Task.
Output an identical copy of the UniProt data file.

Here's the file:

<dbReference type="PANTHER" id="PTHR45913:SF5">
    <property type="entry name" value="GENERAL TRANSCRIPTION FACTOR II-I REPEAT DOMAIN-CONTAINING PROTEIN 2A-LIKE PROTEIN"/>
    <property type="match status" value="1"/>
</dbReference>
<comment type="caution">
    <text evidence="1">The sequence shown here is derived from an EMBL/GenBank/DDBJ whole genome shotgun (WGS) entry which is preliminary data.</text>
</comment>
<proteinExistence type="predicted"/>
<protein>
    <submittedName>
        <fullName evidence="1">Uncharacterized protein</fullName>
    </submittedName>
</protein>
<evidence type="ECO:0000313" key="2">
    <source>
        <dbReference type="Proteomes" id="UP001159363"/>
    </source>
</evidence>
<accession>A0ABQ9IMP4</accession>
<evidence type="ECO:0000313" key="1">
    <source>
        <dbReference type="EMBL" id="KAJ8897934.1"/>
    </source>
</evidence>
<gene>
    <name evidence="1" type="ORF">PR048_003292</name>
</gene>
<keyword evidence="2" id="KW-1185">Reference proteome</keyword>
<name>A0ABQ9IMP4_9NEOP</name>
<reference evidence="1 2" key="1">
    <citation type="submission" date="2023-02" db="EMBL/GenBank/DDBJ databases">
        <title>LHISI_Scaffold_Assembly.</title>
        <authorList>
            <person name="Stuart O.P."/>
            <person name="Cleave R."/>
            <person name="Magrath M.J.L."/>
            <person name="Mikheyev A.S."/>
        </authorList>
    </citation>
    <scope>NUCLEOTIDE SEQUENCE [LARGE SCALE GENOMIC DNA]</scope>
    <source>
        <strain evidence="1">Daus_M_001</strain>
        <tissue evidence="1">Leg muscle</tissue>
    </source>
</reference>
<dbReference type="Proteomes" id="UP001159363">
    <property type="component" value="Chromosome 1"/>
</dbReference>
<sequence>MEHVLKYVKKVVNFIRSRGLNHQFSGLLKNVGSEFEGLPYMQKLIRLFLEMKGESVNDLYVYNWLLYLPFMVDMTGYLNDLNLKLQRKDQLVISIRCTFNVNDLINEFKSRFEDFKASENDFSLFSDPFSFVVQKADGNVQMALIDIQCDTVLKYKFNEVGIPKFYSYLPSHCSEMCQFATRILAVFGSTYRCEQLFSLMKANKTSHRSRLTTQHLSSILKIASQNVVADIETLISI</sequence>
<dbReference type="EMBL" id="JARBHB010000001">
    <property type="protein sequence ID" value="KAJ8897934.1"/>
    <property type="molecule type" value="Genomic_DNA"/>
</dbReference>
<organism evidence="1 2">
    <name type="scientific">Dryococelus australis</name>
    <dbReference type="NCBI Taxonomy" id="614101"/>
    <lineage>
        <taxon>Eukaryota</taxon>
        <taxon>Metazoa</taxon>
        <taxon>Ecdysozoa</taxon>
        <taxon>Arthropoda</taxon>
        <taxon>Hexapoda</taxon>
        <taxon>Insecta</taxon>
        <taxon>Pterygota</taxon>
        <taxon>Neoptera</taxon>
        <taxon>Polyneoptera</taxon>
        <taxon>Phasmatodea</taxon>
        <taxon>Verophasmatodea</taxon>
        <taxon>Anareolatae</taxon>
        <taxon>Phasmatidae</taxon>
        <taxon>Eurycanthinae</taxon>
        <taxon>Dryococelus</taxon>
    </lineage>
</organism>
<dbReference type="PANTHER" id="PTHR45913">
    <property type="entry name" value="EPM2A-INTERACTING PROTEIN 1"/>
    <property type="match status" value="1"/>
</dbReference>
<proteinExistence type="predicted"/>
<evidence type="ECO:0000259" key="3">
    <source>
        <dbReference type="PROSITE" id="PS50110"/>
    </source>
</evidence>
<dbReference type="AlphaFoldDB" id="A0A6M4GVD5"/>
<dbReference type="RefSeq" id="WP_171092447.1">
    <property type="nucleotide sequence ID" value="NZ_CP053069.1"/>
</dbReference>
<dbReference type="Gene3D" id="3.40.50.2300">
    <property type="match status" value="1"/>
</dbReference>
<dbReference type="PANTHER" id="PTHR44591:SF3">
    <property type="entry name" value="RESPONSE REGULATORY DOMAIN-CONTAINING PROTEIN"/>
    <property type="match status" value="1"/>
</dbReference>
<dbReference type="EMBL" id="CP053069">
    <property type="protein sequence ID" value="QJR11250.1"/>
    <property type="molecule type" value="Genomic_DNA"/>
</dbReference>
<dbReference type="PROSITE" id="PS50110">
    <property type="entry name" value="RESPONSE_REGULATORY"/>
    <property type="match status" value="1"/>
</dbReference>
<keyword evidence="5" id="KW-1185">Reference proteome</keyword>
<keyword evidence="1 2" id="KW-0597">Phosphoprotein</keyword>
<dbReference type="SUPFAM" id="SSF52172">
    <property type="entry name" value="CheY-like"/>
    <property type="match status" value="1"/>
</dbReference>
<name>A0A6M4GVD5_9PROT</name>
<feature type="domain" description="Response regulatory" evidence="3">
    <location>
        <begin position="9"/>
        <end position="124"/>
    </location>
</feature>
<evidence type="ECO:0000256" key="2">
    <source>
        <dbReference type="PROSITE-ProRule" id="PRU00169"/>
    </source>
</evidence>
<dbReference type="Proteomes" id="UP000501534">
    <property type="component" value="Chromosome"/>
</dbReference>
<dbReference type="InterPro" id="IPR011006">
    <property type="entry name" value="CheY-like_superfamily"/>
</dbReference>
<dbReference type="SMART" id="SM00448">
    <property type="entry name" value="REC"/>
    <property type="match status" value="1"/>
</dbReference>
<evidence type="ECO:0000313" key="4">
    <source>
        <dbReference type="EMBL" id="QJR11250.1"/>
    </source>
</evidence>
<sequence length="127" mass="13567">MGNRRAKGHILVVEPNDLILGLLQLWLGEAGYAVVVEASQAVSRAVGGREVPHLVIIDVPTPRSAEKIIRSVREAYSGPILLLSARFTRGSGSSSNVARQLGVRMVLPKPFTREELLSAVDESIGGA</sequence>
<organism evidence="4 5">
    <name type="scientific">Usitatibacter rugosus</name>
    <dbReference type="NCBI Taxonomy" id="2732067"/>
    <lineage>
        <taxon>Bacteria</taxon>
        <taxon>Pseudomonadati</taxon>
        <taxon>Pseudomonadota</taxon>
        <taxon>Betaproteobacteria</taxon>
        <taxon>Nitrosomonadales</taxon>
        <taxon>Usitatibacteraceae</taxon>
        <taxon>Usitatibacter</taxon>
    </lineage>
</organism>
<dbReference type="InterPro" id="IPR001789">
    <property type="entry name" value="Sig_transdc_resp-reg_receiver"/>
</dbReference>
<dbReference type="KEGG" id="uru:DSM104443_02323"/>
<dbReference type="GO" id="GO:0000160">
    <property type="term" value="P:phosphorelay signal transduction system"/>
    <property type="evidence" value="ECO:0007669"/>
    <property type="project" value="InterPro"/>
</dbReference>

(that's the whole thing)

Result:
<dbReference type="PANTHER" id="PTHR45913:SF5">
    <property type="entry name" value="GENERAL TRANSCRIPTION FACTOR II-I REPEAT DOMAIN-CONTAINING PROTEIN 2A-LIKE PROTEIN"/>
    <property type="match status" value="1"/>
</dbReference>
<comment type="caution">
    <text evidence="1">The sequence shown here is derived from an EMBL/GenBank/DDBJ whole genome shotgun (WGS) entry which is preliminary data.</text>
</comment>
<proteinExistence type="predicted"/>
<protein>
    <submittedName>
        <fullName evidence="1">Uncharacterized protein</fullName>
    </submittedName>
</protein>
<evidence type="ECO:0000313" key="2">
    <source>
        <dbReference type="Proteomes" id="UP001159363"/>
    </source>
</evidence>
<accession>A0ABQ9IMP4</accession>
<evidence type="ECO:0000313" key="1">
    <source>
        <dbReference type="EMBL" id="KAJ8897934.1"/>
    </source>
</evidence>
<gene>
    <name evidence="1" type="ORF">PR048_003292</name>
</gene>
<keyword evidence="2" id="KW-1185">Reference proteome</keyword>
<name>A0ABQ9IMP4_9NEOP</name>
<reference evidence="1 2" key="1">
    <citation type="submission" date="2023-02" db="EMBL/GenBank/DDBJ databases">
        <title>LHISI_Scaffold_Assembly.</title>
        <authorList>
            <person name="Stuart O.P."/>
            <person name="Cleave R."/>
            <person name="Magrath M.J.L."/>
            <person name="Mikheyev A.S."/>
        </authorList>
    </citation>
    <scope>NUCLEOTIDE SEQUENCE [LARGE SCALE GENOMIC DNA]</scope>
    <source>
        <strain evidence="1">Daus_M_001</strain>
        <tissue evidence="1">Leg muscle</tissue>
    </source>
</reference>
<dbReference type="Proteomes" id="UP001159363">
    <property type="component" value="Chromosome 1"/>
</dbReference>
<sequence>MEHVLKYVKKVVNFIRSRGLNHQFSGLLKNVGSEFEGLPYMQKLIRLFLEMKGESVNDLYVYNWLLYLPFMVDMTGYLNDLNLKLQRKDQLVISIRCTFNVNDLINEFKSRFEDFKASENDFSLFSDPFSFVVQKADGNVQMALIDIQCDTVLKYKFNEVGIPKFYSYLPSHCSEMCQFATRILAVFGSTYRCEQLFSLMKANKTSHRSRLTTQHLSSILKIASQNVVADIETLISI</sequence>
<dbReference type="EMBL" id="JARBHB010000001">
    <property type="protein sequence ID" value="KAJ8897934.1"/>
    <property type="molecule type" value="Genomic_DNA"/>
</dbReference>
<organism evidence="1 2">
    <name type="scientific">Dryococelus australis</name>
    <dbReference type="NCBI Taxonomy" id="614101"/>
    <lineage>
        <taxon>Eukaryota</taxon>
        <taxon>Metazoa</taxon>
        <taxon>Ecdysozoa</taxon>
        <taxon>Arthropoda</taxon>
        <taxon>Hexapoda</taxon>
        <taxon>Insecta</taxon>
        <taxon>Pterygota</taxon>
        <taxon>Neoptera</taxon>
        <taxon>Polyneoptera</taxon>
        <taxon>Phasmatodea</taxon>
        <taxon>Verophasmatodea</taxon>
        <taxon>Anareolatae</taxon>
        <taxon>Phasmatidae</taxon>
        <taxon>Eurycanthinae</taxon>
        <taxon>Dryococelus</taxon>
    </lineage>
</organism>
<dbReference type="PANTHER" id="PTHR45913">
    <property type="entry name" value="EPM2A-INTERACTING PROTEIN 1"/>
    <property type="match status" value="1"/>
</dbReference>
<proteinExistence type="predicted"/>
<evidence type="ECO:0000259" key="3">
    <source>
        <dbReference type="PROSITE" id="PS50110"/>
    </source>
</evidence>
<dbReference type="AlphaFoldDB" id="A0A6M4GVD5"/>
<dbReference type="RefSeq" id="WP_171092447.1">
    <property type="nucleotide sequence ID" value="NZ_CP053069.1"/>
</dbReference>
<dbReference type="Gene3D" id="3.40.50.2300">
    <property type="match status" value="1"/>
</dbReference>
<dbReference type="PANTHER" id="PTHR44591:SF3">
    <property type="entry name" value="RESPONSE REGULATORY DOMAIN-CONTAINING PROTEIN"/>
    <property type="match status" value="1"/>
</dbReference>
<dbReference type="EMBL" id="CP053069">
    <property type="protein sequence ID" value="QJR11250.1"/>
    <property type="molecule type" value="Genomic_DNA"/>
</dbReference>
<dbReference type="PROSITE" id="PS50110">
    <property type="entry name" value="RESPONSE_REGULATORY"/>
    <property type="match status" value="1"/>
</dbReference>
<keyword evidence="5" id="KW-1185">Reference proteome</keyword>
<keyword evidence="1 2" id="KW-0597">Phosphoprotein</keyword>
<dbReference type="SUPFAM" id="SSF52172">
    <property type="entry name" value="CheY-like"/>
    <property type="match status" value="1"/>
</dbReference>
<name>A0A6M4GVD5_9PROT</name>
<feature type="domain" description="Response regulatory" evidence="3">
    <location>
        <begin position="9"/>
        <end position="124"/>
    </location>
</feature>
<evidence type="ECO:0000256" key="2">
    <source>
        <dbReference type="PROSITE-ProRule" id="PRU00169"/>
    </source>
</evidence>
<dbReference type="Proteomes" id="UP000501534">
    <property type="component" value="Chromosome"/>
</dbReference>
<dbReference type="InterPro" id="IPR011006">
    <property type="entry name" value="CheY-like_superfamily"/>
</dbReference>
<dbReference type="SMART" id="SM00448">
    <property type="entry name" value="REC"/>
    <property type="match status" value="1"/>
</dbReference>
<evidence type="ECO:0000313" key="4">
    <source>
        <dbReference type="EMBL" id="QJR11250.1"/>
    </source>
</evidence>
<sequence length="127" mass="13567">MGNRRAKGHILVVEPNDLILGLLQLWLGEAGYAVVVEASQAVSRAVGGREVPHLVIIDVPTPRSAEKIIRSVREAYSGPILLLSARFTRGSGSSSNVARQLGVRMVLPKPFTREELLSAVDESIGGA</sequence>
<organism evidence="4 5">
    <name type="scientific">Usitatibacter rugosus</name>
    <dbReference type="NCBI Taxonomy" id="2732067"/>
    <lineage>
        <taxon>Bacteria</taxon>
        <taxon>Pseudomonadati</taxon>
        <taxon>Pseudomonadota</taxon>
        <taxon>Betaproteobacteria</taxon>
        <taxon>Nitrosomonadales</taxon>
        <taxon>Usitatibacteraceae</taxon>
        <taxon>Usitatibacter</taxon>
    </lineage>
</organism>
<dbReference type="InterPro" id="IPR001789">
    <property type="entry name" value="Sig_transdc_resp-reg_receiver"/>
</dbReference>
<dbReference type="KEGG" id="uru:DSM104443_02323"/>
<dbReference type="GO" id="GO:0000160">
    <property type="term" value="P:phosphorelay signal transduction system"/>
    <property type="evidence" value="ECO:0007669"/>
    <property type="project" value="InterPro"/>
</dbReference>